When the “digital divide” conversations started up, folks boiled down the discussion to being one of access. If only everyone had access, everything would be hunky dory. We’re closer to universal access today than ever before, but access is not bringing us the magical utopian panacea that we all dreamed of. Henry Jenkins has rightly pointed out that we see the emergence of a “participation gap” in that people’s participation is of different quantity and quality depending on many other factors. Social media takes all of this to a new level. It’s not just a question of what you get to experience with your access, but what you get to experience with your friend group with access. In other words, if you’re friends with 24/7 always-on geeks, what you’re experiencing with social media is very different than if you’re experiencing social media in a community where your friends all spend 12+ hours a day doing a form of labor that doesn’t allow access to internet technologies. Facebook’s data provides a glimpse into how Facebook access has become mainstream. It is the modern day portal. But I would argue that what people experience with this tool – and with the other social media assets they use – looks very different based on their experience.

Many folks think that I care about access. Don’t get me wrong – access is important. But I’m much more concerned about how racist and classist attitudes are shaping digital media, how technology reinforces inequality, and how our habit of assuming that everyone uses social media just like we do reinforces social divisions that we prefer to ignore. This issue became apparent to me when doing fieldwork because of the language that young people were using to differentiate MySpace and Facebook. Adoption differences alone were never the whole story. Ever since I released my controversial blog essay 2.5 years ago, I have been working to write up my data and analysis in a meaningful way. Doing so has not been easy. I’ve been very uncomfortable handling my own data, trying to treat it in a manner that is respectful of the teens that I interviewed and the dynamics that I witnessed. Thankfully, Lisa Nakamura and Peter Chow-White gave me the space to work out these issues. The fruit of my labor will be published in an upcoming Routledge anthology edited by them called Digital Race Anthology. With their permission, I am sharing with you a working draft of the article that I have struggled to produce:

“White Flight in Networked Publics? How Race and Class Shaped American Teen Engagement with MySpace and Facebook”

In this article, I explore the themes I’ve been discussing for years but focus specifically on the language that young people used to differentiate MySpace and Facebook and how that language can be understood through the historical dynamics of segregation in the U.S. My decision to use the “white flight” frame is meant to be provocative, to encourage the reader to think about the rhetoric that we’re currently using and its parallels to earlier times. For example, how we employ “safety” as a way of marking turf and segmenting populations.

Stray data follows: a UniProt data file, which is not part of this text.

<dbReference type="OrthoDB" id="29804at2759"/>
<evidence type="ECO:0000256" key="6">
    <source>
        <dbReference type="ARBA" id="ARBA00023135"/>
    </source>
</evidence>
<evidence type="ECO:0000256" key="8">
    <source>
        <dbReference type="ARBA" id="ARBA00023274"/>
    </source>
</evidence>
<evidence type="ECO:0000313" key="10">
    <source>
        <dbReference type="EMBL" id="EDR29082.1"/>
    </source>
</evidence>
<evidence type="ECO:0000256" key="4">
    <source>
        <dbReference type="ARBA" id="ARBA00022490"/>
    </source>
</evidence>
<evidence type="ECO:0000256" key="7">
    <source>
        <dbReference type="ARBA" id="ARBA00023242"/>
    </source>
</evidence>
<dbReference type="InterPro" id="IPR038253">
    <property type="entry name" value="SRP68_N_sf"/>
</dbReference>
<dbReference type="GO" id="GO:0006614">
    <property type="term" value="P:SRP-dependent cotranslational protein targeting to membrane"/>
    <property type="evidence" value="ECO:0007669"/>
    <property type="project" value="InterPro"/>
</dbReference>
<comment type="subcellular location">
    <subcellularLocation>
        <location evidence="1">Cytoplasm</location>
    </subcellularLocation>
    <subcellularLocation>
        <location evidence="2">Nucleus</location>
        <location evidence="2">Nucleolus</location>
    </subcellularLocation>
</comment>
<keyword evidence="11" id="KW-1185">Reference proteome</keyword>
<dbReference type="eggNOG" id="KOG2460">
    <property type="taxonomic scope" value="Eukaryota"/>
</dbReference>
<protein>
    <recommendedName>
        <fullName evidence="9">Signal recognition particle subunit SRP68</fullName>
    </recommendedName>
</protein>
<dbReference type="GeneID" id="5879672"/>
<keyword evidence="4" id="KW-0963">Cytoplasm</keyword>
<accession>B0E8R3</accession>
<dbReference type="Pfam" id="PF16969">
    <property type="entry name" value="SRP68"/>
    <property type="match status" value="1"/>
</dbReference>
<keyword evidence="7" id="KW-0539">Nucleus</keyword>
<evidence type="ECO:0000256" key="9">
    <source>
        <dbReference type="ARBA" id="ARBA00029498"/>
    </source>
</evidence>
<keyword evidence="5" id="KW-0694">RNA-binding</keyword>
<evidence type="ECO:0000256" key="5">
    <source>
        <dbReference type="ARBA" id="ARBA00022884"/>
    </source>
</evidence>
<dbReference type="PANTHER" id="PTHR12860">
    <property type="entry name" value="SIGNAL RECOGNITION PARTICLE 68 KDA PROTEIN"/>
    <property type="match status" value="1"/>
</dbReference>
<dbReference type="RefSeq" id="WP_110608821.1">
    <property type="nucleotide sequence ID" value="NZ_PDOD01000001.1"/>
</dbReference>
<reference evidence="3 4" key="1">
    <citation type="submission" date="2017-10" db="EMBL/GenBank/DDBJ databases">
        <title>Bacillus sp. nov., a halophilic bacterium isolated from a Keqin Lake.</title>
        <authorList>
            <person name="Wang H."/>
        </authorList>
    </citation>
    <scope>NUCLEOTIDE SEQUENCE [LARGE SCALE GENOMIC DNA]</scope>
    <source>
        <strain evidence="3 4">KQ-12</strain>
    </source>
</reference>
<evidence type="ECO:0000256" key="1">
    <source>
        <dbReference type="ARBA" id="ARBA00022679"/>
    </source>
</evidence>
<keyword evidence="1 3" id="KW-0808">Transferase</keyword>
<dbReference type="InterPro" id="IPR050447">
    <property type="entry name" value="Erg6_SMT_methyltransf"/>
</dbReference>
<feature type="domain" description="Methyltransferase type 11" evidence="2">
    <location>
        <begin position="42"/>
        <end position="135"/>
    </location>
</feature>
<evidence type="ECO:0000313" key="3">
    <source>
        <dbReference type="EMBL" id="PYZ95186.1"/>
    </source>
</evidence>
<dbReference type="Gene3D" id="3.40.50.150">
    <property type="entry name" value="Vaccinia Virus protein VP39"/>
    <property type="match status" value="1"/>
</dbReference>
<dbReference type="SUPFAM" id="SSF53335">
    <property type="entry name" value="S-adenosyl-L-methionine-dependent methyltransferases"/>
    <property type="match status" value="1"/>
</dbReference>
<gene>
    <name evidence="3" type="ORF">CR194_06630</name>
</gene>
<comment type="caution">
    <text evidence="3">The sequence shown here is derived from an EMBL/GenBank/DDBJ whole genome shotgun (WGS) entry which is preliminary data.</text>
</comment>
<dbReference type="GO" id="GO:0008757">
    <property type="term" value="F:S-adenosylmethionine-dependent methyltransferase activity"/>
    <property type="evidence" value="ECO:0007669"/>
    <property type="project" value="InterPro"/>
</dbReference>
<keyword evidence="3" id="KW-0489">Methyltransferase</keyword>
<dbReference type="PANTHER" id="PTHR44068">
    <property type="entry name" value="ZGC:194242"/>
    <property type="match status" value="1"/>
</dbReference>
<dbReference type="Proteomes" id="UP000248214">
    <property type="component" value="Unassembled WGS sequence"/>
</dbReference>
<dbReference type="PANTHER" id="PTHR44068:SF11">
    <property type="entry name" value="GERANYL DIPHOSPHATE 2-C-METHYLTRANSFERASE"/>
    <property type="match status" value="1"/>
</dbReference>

Given the conversations prompted by Facebook’s data, I felt the need to share this work-in-progress. Please feel free to comment or share your thoughts in whatever format makes sense to you.

PDF Talk: “The Not-So-Hidden Politics of Class Online”

Two years ago this week, I wrote a controversial essay in an attempt to locate divisions that I was seeing play out between MySpace and Facebook. This week, at the Personal Democracy Forum, I revisited these ideas in a new talk:

The Not-So-Hidden Politics of Class Online

Needless to say, this talk provoked some discussion which is why I thought it might be helpful to share it. What you have here is the crib from the talk. Comments are VERY much welcome!

let’s define our terms: what is a “social networking technology”?

In writing Social Network Sites: Definition, History, and Scholarship, Nicole Ellison and I wrote many iterations of the definition of the term “social network sites” and why we chose to use this instead of “social networking sites.” For a good 20 versions, we had included this statement:

“Because the term ‘networking’ emphasizes relationship initiation, often with strangers, it can and has been expanded to refer to any site that allows people to communicate with people that they do not know, including dating sites, chatrooms, community sites, and bulletin boards.

This statement got edited out during the review phase because we were told that no one actually believed that “social networking sites” included all of these other things. The current debate surrounding the Economist’s debate on “social networking technologies” and education (my discussion of it is here) has shown otherwise. If you read the comments on my post and follow the blogs of others discussing the debate, you will find that there is unbelievable confusion about what constitutes “social networking.” [e.g., 1, 2, 3]